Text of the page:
WASHINGTON — In a White House press conference Wednesday, amid a host of other topics, President Donald Trump stated that because of his leadership “our vets are doing better than they’ve ever done.”
Yet his critics contend that over the last eight months, the Department of Veterans Affairs has never been in more disarray, with a confusing series of leadership scandals and management overhauls further diminishing public faith in the institution.
They both may be right.
“It really is the tale of two VAs right now: It’s the best of times, it’s the worst of times,” said Melissa Bryant, chief policy officer for Iraq and Afghanistan Veterans of America.
“We’ve had major legislative victories years in the making. But a lot of what we have seen in 2018 has been political theater, unfortunately.”
This Veterans Day, VA leaders once again find themselves at a critical moment for the department. Trump just signed into law the largest VA budget ever, topping $200 billion. Congress has given him nearly every major piece of legislation on veterans policy he has requested, including new rules that make it easier to fire poorly performing VA workers and reforms that aim to speed up the benefits claims process.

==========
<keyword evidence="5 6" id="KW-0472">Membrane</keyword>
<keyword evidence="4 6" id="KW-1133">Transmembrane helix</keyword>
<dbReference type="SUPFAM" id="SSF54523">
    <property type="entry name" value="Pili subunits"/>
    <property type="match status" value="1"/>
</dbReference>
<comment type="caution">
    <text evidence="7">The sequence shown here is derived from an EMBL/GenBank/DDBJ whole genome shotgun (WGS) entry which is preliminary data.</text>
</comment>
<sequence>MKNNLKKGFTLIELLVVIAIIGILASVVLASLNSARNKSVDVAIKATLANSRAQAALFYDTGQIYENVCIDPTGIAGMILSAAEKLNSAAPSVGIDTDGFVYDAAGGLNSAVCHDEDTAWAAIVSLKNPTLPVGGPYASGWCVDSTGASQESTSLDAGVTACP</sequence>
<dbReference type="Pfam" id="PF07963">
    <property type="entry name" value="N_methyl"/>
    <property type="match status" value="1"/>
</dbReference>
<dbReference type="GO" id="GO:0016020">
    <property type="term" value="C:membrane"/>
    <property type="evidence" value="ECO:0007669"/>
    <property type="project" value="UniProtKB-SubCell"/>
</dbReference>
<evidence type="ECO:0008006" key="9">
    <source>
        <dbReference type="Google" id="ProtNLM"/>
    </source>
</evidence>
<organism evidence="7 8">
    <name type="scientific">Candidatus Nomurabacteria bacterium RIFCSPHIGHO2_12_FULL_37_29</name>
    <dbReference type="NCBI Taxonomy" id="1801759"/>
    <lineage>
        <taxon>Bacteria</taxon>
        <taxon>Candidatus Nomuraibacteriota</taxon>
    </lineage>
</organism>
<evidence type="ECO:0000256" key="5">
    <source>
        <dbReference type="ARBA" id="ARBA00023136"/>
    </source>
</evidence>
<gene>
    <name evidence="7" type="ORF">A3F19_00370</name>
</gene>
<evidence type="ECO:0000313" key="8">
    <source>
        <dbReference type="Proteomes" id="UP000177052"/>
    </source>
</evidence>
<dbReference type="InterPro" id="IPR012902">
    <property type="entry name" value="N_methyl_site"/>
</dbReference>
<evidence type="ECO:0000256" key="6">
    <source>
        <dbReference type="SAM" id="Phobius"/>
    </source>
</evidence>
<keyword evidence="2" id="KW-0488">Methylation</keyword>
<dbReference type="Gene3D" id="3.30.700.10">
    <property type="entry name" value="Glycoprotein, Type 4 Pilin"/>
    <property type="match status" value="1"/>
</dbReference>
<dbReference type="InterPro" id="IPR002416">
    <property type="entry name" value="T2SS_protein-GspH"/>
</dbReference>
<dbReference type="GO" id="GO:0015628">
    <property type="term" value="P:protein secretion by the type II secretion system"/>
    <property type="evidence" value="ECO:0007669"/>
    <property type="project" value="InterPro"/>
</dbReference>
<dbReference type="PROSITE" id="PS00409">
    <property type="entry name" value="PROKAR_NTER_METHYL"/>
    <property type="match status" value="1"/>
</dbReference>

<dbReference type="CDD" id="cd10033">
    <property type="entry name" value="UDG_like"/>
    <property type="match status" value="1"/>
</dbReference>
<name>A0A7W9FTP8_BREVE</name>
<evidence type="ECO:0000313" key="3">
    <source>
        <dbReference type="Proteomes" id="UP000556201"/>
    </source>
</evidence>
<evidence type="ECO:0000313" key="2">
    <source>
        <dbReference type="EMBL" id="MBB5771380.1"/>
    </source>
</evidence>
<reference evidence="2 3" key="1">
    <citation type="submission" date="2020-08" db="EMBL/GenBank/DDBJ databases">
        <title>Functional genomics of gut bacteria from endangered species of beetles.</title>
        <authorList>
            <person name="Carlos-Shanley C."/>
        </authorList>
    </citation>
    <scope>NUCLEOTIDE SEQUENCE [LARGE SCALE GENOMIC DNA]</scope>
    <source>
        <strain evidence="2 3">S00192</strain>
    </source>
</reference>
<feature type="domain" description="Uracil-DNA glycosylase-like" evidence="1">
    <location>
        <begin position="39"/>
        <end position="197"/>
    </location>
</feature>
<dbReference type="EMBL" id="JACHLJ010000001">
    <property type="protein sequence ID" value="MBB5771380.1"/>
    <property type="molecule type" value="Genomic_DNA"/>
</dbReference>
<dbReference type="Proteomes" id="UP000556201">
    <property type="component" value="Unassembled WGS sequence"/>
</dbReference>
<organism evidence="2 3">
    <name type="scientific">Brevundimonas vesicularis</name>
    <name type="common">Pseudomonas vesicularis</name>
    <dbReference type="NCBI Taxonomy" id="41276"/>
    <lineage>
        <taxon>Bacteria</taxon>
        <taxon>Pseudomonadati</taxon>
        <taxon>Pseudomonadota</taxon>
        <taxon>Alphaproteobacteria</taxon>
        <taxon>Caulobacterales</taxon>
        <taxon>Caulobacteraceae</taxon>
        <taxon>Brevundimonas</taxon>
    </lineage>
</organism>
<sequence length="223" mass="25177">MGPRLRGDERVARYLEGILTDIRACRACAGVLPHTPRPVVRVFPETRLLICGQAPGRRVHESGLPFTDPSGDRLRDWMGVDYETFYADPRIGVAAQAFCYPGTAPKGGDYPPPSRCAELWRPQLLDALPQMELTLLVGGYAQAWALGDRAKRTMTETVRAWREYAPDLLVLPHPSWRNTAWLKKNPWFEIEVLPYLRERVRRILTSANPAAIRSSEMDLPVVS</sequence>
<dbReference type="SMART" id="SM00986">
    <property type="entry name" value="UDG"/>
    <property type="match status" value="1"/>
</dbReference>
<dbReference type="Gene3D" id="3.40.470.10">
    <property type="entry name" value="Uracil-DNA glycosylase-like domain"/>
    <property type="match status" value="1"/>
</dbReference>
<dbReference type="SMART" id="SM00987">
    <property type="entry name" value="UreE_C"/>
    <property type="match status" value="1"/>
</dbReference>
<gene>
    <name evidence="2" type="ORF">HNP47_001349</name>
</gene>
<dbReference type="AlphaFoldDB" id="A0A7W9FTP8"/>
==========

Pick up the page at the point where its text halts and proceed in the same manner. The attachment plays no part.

But as deadlines loom for implementing numerous health care and management initiatives, Democrats in the House are already preparing new scrutiny over how policy decisions are being made inside VA and what unplanned side effects those changes will have.
It’s a stark change from a year ago, when VA was arguably the most stable and successful part of Trump’s Cabinet.
On Veterans Day 2017, at Arlington National Cemetery in Virginia, then VA Secretary David Shulkin lauded the president for “strengthening our ability to provide high quality care and benefits while also improving outcomes for veterans.” Trump in a separate event lauded Shulkin for “doing an amazing job” caring for America’s former military members.
Within five months, Shulkin was fired.